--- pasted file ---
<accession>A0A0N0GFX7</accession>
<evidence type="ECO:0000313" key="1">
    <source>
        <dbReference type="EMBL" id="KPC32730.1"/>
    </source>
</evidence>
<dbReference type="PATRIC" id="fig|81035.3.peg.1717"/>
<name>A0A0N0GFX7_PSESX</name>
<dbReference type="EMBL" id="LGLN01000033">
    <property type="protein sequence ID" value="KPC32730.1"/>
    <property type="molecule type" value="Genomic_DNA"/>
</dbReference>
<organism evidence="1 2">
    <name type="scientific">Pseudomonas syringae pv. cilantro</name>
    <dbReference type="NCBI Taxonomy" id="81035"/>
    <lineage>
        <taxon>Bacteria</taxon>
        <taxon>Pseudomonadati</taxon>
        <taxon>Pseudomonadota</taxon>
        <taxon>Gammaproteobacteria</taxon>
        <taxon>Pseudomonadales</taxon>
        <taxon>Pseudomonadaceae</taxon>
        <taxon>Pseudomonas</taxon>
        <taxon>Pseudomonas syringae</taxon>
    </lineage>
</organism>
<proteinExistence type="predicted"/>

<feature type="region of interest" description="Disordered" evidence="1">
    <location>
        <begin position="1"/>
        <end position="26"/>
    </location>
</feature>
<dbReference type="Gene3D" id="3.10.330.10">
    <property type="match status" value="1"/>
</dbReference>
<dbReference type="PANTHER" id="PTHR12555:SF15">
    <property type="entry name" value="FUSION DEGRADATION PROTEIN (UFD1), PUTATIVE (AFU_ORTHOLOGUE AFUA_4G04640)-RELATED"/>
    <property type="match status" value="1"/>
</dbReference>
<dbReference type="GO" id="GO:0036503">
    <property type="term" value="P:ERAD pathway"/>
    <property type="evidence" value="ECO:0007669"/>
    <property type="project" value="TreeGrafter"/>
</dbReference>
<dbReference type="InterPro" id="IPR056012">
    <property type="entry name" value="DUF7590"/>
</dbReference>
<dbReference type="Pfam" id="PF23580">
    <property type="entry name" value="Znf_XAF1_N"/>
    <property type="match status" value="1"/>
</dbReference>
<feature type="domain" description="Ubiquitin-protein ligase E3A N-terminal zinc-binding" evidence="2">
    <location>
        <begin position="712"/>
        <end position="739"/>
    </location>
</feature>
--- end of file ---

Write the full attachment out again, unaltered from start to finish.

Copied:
<accession>A0A0N0GFX7</accession>
<evidence type="ECO:0000313" key="1">
    <source>
        <dbReference type="EMBL" id="KPC32730.1"/>
    </source>
</evidence>
<dbReference type="PATRIC" id="fig|81035.3.peg.1717"/>
<name>A0A0N0GFX7_PSESX</name>
<dbReference type="EMBL" id="LGLN01000033">
    <property type="protein sequence ID" value="KPC32730.1"/>
    <property type="molecule type" value="Genomic_DNA"/>
</dbReference>
<organism evidence="1 2">
    <name type="scientific">Pseudomonas syringae pv. cilantro</name>
    <dbReference type="NCBI Taxonomy" id="81035"/>
    <lineage>
        <taxon>Bacteria</taxon>
        <taxon>Pseudomonadati</taxon>
        <taxon>Pseudomonadota</taxon>
        <taxon>Gammaproteobacteria</taxon>
        <taxon>Pseudomonadales</taxon>
        <taxon>Pseudomonadaceae</taxon>
        <taxon>Pseudomonas</taxon>
        <taxon>Pseudomonas syringae</taxon>
    </lineage>
</organism>
<proteinExistence type="predicted"/>

<feature type="region of interest" description="Disordered" evidence="1">
    <location>
        <begin position="1"/>
        <end position="26"/>
    </location>
</feature>
<dbReference type="Gene3D" id="3.10.330.10">
    <property type="match status" value="1"/>
</dbReference>
<dbReference type="PANTHER" id="PTHR12555:SF15">
    <property type="entry name" value="FUSION DEGRADATION PROTEIN (UFD1), PUTATIVE (AFU_ORTHOLOGUE AFUA_4G04640)-RELATED"/>
    <property type="match status" value="1"/>
</dbReference>
<dbReference type="GO" id="GO:0036503">
    <property type="term" value="P:ERAD pathway"/>
    <property type="evidence" value="ECO:0007669"/>
    <property type="project" value="TreeGrafter"/>
</dbReference>
<dbReference type="InterPro" id="IPR056012">
    <property type="entry name" value="DUF7590"/>
</dbReference>
<dbReference type="Pfam" id="PF23580">
    <property type="entry name" value="Znf_XAF1_N"/>
    <property type="match status" value="1"/>
</dbReference>
<feature type="domain" description="Ubiquitin-protein ligase E3A N-terminal zinc-binding" evidence="2">
    <location>
        <begin position="712"/>
        <end position="739"/>
    </location>
</feature>